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September 8, 2015

6 Things to Do to Prevent Suicides

Summary:

During National Suicide Prevention Week, executives can take bold positions declaring mental health a critical workplace concern.

Photo Courtesy of Creative Sustainability

This year, for World Suicide Prevention Day, the theme is “Reaching Out to Save Lives” – a message all employers can use to let people know that everyone can play a role in suicide prevention. The National Action Alliance for Suicide Prevention’s Workplace Task Force members and the organizations they serve offer the top six things workplaces can do during the month of September to make prevention a health and safety priority:

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  1. Offer a Leadership Proclamation: “Not Another Life to Lose”

Members of executive leadership can take bold and visible positions declaring suicide prevention and mental health promotion critical workplace concerns. This proclamation can be in the form of a newsletter to employees or a video on a website.

  1. Highlight Mental Health Resources

Host a brown bag lunch program each day for the week. Invite employee assistance program (EAP) representatives or other local mental health professionals to offer educational session on stress, work-life balance, coping with depression or other related topics.

Offer a mental health fair where local suicide prevention, mental health or other wellness resources share more information and employees get a “passport” stamped for each one they visit. Completed passports go into a drawing for a prize.

Send resources to employees such as:

  1. Launch a Mental Wellness Task Force

A true comprehensive and sustained public health approach to prevention will take more than an awareness week or one-time training. To create significant change, a more strategic approach is needed. Start by pulling together a small group of stakeholders – people whose job titles reflect some level of relevance to this issue (i.e., wellness, HR, risk management, safety) and others who are passionate about prevention because it has touched their lives personally. Their task? To identify culturally relevant areas of strength and vulnerability for suicide within the organization and to develop a strategic approach to change.

Here are some resources:

  1. Leverage Social Media

During this week, companies can join the international conversation by posting on Twitter and Facebook.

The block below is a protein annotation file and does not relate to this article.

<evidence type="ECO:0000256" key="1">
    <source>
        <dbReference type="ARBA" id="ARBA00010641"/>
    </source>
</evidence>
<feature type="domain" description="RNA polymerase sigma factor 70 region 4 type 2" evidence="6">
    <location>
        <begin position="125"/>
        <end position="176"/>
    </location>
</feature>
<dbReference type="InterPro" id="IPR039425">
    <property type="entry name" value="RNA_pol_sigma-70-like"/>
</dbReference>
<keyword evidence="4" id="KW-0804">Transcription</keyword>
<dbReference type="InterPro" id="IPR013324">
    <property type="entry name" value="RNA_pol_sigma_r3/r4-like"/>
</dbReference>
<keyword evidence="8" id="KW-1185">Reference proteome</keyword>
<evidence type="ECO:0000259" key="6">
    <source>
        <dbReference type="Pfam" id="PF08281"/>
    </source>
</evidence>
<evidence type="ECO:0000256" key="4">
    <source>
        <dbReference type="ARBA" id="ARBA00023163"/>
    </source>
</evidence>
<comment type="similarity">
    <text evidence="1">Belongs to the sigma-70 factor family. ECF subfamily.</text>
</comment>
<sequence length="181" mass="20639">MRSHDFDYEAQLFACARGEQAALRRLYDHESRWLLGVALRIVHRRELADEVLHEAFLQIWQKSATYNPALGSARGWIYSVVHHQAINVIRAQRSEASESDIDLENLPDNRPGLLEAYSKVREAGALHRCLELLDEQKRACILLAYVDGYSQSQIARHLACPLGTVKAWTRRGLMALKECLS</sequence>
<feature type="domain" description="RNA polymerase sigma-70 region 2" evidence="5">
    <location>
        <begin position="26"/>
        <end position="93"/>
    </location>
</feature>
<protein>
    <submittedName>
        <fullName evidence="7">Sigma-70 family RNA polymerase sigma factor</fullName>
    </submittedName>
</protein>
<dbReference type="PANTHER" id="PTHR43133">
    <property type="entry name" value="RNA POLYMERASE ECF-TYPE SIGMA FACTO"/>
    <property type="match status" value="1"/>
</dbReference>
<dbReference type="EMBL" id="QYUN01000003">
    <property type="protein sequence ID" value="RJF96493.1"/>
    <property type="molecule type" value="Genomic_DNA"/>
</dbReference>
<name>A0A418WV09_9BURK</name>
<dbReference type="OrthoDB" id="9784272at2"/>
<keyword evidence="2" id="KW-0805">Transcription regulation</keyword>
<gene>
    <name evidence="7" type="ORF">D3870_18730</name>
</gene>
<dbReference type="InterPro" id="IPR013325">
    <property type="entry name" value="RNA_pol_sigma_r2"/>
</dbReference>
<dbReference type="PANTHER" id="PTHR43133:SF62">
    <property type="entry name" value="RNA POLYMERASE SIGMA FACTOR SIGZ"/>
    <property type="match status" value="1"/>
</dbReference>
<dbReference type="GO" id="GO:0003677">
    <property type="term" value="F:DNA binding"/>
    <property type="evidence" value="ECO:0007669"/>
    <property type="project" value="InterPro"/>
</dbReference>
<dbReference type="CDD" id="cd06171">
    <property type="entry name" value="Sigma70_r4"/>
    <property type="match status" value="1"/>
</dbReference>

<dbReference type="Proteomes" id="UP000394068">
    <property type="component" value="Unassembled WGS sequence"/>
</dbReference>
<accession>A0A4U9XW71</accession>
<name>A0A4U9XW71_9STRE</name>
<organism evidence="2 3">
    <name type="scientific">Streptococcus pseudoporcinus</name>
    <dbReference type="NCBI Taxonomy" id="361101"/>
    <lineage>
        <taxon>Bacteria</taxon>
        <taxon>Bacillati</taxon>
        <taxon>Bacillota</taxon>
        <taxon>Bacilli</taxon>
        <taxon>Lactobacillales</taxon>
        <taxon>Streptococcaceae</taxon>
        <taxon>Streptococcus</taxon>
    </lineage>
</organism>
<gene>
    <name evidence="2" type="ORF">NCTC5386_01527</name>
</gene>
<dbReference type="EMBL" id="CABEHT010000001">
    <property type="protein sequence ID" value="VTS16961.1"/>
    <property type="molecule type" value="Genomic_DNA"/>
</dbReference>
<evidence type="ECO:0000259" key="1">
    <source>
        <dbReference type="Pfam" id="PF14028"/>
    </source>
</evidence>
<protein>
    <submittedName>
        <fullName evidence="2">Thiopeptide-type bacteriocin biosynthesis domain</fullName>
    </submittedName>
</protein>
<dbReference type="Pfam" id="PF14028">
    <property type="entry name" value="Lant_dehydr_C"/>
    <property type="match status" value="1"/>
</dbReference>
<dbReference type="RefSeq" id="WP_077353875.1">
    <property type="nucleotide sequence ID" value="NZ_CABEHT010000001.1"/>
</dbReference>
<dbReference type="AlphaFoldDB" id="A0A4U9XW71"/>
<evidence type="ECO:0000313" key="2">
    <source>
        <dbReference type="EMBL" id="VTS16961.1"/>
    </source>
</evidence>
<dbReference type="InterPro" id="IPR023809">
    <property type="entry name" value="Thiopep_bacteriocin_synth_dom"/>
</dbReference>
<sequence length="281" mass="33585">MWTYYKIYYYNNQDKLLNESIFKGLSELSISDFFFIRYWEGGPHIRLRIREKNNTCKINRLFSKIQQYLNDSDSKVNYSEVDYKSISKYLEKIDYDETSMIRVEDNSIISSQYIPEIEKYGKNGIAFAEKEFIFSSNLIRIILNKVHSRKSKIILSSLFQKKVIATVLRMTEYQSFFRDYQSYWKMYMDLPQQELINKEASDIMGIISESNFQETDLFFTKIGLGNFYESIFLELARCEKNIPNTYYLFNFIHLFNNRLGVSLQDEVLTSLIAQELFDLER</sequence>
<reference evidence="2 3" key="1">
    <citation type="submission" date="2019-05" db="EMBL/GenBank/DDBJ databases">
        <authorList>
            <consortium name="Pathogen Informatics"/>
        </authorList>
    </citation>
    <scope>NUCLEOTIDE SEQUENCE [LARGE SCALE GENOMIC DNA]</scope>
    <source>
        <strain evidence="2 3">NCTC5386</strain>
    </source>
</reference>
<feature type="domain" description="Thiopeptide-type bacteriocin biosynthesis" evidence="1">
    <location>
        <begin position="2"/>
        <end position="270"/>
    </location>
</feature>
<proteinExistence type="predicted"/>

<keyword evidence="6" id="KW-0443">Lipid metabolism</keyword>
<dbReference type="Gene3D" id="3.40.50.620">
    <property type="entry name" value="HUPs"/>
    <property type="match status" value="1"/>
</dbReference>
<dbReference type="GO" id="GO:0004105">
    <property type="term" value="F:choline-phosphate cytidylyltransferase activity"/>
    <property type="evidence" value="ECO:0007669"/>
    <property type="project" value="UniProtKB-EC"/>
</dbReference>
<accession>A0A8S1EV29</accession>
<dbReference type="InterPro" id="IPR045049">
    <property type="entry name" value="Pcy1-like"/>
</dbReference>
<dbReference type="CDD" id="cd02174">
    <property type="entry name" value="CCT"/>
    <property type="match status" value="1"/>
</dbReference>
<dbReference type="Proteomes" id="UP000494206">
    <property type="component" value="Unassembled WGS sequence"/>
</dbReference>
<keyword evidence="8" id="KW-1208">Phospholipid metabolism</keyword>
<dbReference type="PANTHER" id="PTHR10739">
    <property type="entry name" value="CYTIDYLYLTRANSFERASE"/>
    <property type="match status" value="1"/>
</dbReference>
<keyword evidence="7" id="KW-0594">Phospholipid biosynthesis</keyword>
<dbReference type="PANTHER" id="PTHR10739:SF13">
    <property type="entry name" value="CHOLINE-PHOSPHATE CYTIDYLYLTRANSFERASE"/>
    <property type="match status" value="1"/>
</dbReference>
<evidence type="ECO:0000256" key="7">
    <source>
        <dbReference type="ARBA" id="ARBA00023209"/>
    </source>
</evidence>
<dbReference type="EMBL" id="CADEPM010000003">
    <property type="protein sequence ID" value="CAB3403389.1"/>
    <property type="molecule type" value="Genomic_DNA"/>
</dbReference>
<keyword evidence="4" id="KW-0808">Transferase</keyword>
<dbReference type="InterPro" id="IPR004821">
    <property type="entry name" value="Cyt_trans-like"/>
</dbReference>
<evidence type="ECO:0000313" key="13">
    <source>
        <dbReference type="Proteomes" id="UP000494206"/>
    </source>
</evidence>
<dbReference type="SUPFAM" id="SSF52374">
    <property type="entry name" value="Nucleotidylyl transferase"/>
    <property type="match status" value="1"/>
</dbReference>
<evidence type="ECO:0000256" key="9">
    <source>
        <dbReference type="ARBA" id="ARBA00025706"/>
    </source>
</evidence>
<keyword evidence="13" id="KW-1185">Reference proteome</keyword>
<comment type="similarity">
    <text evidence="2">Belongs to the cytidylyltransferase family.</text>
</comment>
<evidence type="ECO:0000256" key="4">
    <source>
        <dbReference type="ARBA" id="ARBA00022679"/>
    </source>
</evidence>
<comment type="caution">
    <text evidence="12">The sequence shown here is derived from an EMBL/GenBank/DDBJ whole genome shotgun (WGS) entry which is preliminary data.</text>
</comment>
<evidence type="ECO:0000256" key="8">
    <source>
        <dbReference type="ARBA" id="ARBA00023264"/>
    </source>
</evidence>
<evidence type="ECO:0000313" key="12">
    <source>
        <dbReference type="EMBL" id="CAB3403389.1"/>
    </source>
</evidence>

• Sample posts:
    • [Name of company or Twitter handle] makes #suicideprevention a health and safety priority #WSPD15
    • [Name of company or Twitter handle] We are doing our part to #preventsuicide during #NSPW. Everyone can play a role!
  • Hashtags:
    • National Suicide Prevention Week (Sept. 7-13)
      • #NSPW
      • #NSPW15
      • #SuicidePrevention
    • World Suicide Prevention Day (Sept. 10)
      • #WSPD
      • #WSPD15
    • Workplace
      • #WorkplaceMH
      • #WorkingMinds
    • Guidelines on social media and mental health.
  1. Honor Suicide Loss With Candle-Lighting Ceremony

How companies respond to the aftermath of suicide matters greatly. Grief and trauma support, thoughtful communication and compassionate leadership can help a workforce make the transition from immobilization to a bonded community.

Here are some resources:

  1. Donate to or Volunteer for Local or National Suicide Prevention Organizations

Engaging in community prevention efforts is a great way for employees to give back and to get to know the local resources available. Corporate investments in prevention programs and research will help us get ahead of the problem. Get involved!

Here are some resources:

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About the Author

Sally Spencer-Thomas is a clinical psychologist, inspirational international speaker and impact entrepreneur. Dr. Spencer-Thomas was moved to work in suicide prevention after her younger brother, a Denver entrepreneur, died of suicide after a battle with bipolar condition.

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